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ruby_language.step

goals do
  goal "Be able to use the basic building blocks of Ruby code"
  goal "Use IRB to run Ruby code"
  goal "Do simple calculations"
  goal "Use and understand variables"
  goal "Use and understand arrays"
  goal "Use loops and conditional statements"
end

steps do
  step do
    message "Type this in the terminal to start the Interactive Ruby Shell, a program which lets you try out Ruby code:"

    console_without_message "irb"

    message "Yours might look different, but it should look something like this:"

    irb_without_message(
      "irb(main):001:0> "
    )
  end

  step do
    message "Next try some simple math that's built into Ruby. Type these lines into IRB:"

    irb_without_message <<-RUBY
      3 + 3
      7 * 6
    RUBY
  end

  step do
    irb_with_message(
      "**Variables** are names with values assigned to them.",
      "my_variable = 5"
    )

    message "This assigns the value `5` to the name `my_variable`."
  end

  step do
    irb_with_message(
      "You can also do math with variables:",
      <<-RUBY
        my_variable + 2
        my_variable * 3
      RUBY
    )
  end

  step do
    message "Variables can also hold more than one value. This is called an **array**."
    irb_without_message <<-RUBY
      fruits = ["kiwi", "strawberry", "plum"]
    RUBY

    message "Here we're using the variable `fruits` to hold a collection of fruit names."
  end

  step do
    irb_without_message <<-RUBY
      fruits = fruits + ["orange"]
      fruits = fruits - ["kiwi"]
    RUBY

    message "`+` and `-` are called operators. We can use them with the array of fruits just like we can use them with numbers."
  end

  step do
    irb_with_message(
      "Everything in Ruby has a **class**. Type this into IRB:",
      <<-RUBY
        7.class
        "kiwi".class
        fruits.class
      RUBY
    )

    message "These are the three data types introduced so far: **Fixnum** (numbers), **String** (text), and **Array** (lists)."
  end

  step do
    message <<-MARKDOWN
      Each class has different **methods** that can be used on **instances**
      of that class. If you're not quite sure what an instance is, [this page
      on Ruby classes](http://docs.railsbridgeboston.org/ruby/classes) might
      help
    MARKDOWN

    irb_without_message <<-RUBY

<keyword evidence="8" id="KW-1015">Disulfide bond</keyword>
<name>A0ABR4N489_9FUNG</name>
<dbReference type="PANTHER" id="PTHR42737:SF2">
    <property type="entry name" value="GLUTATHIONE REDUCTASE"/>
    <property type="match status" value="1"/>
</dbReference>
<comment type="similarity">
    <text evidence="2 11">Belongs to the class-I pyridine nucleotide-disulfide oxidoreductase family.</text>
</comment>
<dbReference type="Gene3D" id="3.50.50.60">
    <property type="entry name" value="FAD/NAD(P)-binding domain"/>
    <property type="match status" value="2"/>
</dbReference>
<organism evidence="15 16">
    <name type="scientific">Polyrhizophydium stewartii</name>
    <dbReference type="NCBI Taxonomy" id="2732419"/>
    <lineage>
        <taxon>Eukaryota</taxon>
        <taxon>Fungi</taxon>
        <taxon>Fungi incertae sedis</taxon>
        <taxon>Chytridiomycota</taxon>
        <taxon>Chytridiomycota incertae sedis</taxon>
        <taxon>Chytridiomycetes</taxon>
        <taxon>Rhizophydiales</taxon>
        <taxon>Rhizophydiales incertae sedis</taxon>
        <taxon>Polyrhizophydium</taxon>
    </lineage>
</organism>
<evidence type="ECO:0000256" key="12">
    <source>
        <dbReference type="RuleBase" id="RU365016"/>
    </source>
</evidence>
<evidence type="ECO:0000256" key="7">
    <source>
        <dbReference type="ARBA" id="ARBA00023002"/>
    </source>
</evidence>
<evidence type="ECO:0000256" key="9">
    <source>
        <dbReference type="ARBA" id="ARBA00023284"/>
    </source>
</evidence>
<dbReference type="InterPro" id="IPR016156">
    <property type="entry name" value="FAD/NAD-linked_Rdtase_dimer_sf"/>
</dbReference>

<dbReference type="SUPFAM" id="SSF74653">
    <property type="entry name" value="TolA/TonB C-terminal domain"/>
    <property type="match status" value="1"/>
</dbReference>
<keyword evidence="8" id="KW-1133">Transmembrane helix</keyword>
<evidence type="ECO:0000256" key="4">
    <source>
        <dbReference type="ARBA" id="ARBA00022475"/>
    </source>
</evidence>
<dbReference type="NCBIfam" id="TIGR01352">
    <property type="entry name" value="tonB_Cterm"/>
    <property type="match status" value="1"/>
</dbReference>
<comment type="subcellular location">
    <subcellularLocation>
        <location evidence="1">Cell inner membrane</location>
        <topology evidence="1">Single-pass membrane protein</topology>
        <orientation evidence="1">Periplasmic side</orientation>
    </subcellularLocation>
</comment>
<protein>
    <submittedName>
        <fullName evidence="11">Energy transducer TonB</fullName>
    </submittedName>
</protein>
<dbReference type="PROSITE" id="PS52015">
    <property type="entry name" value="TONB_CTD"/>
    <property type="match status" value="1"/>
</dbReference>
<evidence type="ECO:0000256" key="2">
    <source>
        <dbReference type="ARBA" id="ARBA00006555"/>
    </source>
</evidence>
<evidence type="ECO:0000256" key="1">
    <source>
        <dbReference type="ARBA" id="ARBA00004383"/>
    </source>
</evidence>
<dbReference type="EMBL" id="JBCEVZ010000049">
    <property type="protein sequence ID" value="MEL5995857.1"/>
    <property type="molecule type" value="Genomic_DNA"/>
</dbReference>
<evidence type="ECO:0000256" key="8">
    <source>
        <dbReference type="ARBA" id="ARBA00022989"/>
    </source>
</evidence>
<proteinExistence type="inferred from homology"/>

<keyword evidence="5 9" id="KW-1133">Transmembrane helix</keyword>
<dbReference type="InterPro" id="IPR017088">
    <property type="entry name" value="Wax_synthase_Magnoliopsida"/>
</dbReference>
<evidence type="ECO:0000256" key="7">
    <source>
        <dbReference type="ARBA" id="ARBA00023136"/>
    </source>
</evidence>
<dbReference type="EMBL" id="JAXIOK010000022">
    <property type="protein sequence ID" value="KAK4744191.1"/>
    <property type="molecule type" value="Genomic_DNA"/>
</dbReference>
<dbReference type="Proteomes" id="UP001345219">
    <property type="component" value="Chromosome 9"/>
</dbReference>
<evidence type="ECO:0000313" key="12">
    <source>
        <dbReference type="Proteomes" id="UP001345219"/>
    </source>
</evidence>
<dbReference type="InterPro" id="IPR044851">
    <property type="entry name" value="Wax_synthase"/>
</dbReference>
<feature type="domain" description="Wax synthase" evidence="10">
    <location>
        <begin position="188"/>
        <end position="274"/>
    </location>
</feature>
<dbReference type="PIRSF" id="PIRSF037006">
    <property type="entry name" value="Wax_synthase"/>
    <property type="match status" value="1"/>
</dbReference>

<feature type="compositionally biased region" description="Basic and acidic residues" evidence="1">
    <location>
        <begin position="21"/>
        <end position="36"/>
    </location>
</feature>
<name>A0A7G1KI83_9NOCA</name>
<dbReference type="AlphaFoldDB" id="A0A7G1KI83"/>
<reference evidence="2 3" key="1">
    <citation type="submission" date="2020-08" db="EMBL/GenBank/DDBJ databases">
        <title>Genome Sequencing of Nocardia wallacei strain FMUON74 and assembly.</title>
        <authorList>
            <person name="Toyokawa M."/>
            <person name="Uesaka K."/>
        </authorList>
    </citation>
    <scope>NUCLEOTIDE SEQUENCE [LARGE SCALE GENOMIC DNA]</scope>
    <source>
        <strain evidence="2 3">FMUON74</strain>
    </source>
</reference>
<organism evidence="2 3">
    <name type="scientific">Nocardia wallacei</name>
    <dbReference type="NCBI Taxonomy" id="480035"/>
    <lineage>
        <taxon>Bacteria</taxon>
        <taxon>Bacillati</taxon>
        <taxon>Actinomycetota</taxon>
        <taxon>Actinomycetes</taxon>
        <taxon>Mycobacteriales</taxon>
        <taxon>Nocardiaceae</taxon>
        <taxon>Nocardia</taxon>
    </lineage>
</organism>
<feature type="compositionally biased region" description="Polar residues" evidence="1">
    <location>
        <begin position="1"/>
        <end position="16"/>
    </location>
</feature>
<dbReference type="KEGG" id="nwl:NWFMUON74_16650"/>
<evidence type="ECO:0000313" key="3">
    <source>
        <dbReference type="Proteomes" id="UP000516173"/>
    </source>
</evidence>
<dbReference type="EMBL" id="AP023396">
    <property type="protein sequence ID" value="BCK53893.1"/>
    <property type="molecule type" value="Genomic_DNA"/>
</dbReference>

fruits.length
      fruits.first
    RUBY

    message "You can see all the methods available for an object:"

    irb_without_message <<-RUBY
      fruits.methods
    RUBY

    irb_with_message(
      "And you can call multiple methods in a row:",
      <<-RUBY
        fruits.methods.sort
      RUBY
    )

    message <<-MARKDOWN
      In `fruit.methods.sort` above, `fruit.methods` returns an array, and
      `.sort` sorts that array. It's exactly like this, but without the `array`
      variable:
    MARKDOWN

    irb_without_message <<-RUBY
      array = fruits.methods
      array.sort
    RUBY
  end

  step do
    message "Arrays have a method called **each** which iterates through the list running code on each item."
    irb_without_message <<-RUBY
      fruits.each do |fruit|
        puts fruit
      end
    RUBY

    message <<-MARKDOWN
      This takes the first item from the `fruits` array (`"strawberry"`),
      assigns it to the variable `fruit`, and runs the code between `do` and
      `end`. Then it does the same thing for each other item in the list. The
      code above should print a list of the fruits.
    MARKDOWN
  end

  step do
    message "A **conditional** runs code only when a statement evaluates to true."

    irb_without_message <<-RUBY
      if my_variable > 1
        puts "YAY!"
      end
    RUBY

    message "This prints `YAY!` if the value stored in `my_variable` is greater than 1."

    message "Try changing the `>` in the conditional to a `<`."
  end

  step do
    message "You can also make your own methods:"
    irb_without_message <<-RUBY
      def pluralize(word)
        word + "s"
      end
      pluralize("kiwi")
    RUBY

    message "Methods take **parameters**, which are the variables they work on. In this case, we made a method called pluralize that takes one parameter, a word."

    message "Methods can also return data. In this case, pluralize returns the word with an 's' added to the end of it. In Ruby, methods return whatever the last line of the method evaluates to."
  end

  step do
    message "This is an *optional* practice question if you want to brush up on your Ruby. Feel free to skip it! Or talk to your TA if you get stuck, or discuss your solution once you have completed the checkpoint."

    message "Write some Ruby that prints out the names of the people in your group."

    message <<-MARKDOWN
      Hints:

      1. Start by opening up `irb`.
      1. Create the names as strings in an array.
      1. Store that array to a variable.
      1. Then use the `.each` method on the stored array to loop through each of the names.
      1. Use the `puts` method to print out the names.
    MARKDOWN
  end
end

next_step "creating_a_rails_application"